The Notary in Spain

The Notary in Spain

For many people from other countries the role of the Notary in Spain can be a confusing concept. This is because in most other countries, legal matters are generally dealt with by a Lawyer, whereas in Spain Notaries are used.

Notaries are an important regulator who can guarantee that the documentation in Spain is correct and would be considered authentic and proven in court. Any document that needs to be entered in a registry, such as the land registry must be signed in front of the Notary.

The Notary and documents

Documents that can be signed before a Notary include:

  • Marital status documents
  • Last Wills and testaments
  • Marriage settlements
  • General contracts and agreements
  • Inheritance declarations and requests from heirs
  • The foundation, modification and separation of companies and partnerships
  • Loans, mortgages other debts
  • Acquittals and the discharge of obligations
  • Any kind of power of attorney
  • Declaration of heirs where there is no will
  • Any kind of declaration or statement

The Notary and property sale/purchase

The Spanish notary is an essential and important part of the Spanish property purchase BUT the Notary does not act on behalf of the purchaser; they are not able to offer legal advice to either the buyer or the seller, as legally they must remain neutral.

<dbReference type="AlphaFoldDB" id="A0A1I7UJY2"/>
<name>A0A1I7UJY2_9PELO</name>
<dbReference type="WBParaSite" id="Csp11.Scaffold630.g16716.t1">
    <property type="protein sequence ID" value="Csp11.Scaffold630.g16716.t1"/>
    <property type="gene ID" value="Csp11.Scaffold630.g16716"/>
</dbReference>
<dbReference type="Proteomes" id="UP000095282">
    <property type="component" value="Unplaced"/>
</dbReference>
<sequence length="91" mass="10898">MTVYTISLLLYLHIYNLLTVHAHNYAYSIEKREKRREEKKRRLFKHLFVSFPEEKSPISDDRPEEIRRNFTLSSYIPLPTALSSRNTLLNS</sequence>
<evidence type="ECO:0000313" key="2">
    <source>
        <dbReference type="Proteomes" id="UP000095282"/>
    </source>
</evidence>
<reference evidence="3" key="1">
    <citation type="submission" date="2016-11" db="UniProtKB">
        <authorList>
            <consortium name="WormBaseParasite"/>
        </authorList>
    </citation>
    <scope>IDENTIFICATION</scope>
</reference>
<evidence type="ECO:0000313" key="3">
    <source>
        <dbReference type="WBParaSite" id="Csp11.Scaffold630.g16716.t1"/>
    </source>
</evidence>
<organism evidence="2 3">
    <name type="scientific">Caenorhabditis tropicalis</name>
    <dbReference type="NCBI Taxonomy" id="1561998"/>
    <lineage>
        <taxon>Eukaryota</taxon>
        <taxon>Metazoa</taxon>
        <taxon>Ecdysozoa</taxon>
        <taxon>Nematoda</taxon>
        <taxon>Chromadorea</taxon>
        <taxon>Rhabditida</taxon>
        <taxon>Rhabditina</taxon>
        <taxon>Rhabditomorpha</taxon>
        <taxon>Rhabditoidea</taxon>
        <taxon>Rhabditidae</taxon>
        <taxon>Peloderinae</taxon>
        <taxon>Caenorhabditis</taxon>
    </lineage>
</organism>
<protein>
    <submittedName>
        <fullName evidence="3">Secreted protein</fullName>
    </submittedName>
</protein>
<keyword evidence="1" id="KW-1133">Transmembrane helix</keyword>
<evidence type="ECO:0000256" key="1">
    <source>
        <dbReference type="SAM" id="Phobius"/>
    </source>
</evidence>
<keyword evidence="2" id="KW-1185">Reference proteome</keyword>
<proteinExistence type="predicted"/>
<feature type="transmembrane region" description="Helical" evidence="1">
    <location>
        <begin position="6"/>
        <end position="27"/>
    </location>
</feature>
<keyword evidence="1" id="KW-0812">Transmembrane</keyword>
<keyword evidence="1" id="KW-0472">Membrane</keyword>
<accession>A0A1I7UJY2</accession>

The Notary and marriage

Notaries now have the same authority to conduct marriages as other authorities in Spain. This speeds up the process significantly, allowing couples to avoid the limited availability of appointments and the administrative backlog that is slowing down government offices.

Before getting married in Spain, you must obtain a Certificate of Civil Status granting permission to marry. Notaries can now receive the appropriate documents and submit them to the Civil Register. Once permission is granted, the same or another notary may conduct or “celebrate” the marriage.

The Notary and divorce

At the other end of the spectrum, you can also obtain a divorce through a Notary.  Notary divorce in Spain is only possible though in certain circumstances which are as follows:

  • It must be amicable not an acrimonious divorce.
  • There cannot be children under 18 years old belonging to the couple jointly.
  • Both parties must live in Spain.
  • All that is required is the marriage certificate (with a Hague Apostille if not Spanish) and padron for both.

For a Notary to be able to rule on a divorce there must be complete agreement between the two parties, contained in a Deed prepared by a Lawyer in accordance with the requirements of the Civil Code. After that the Notary divorce is an inexpensive and quick process.

The Notary and moving to Spain

Notaries also play an important role in the immigration process. When a foreigner gets her citizenship application approved, they have a maximum of 180 days to take the oath of allegiance to the Spanish Constitution and to the King.  It is now possible to take the oath of Spanish nationality before a Notary.

To receive a free consultation from a Notary visit Notaria Online at

Also visit our other article about What is the role of a Notary Public in Spain? at

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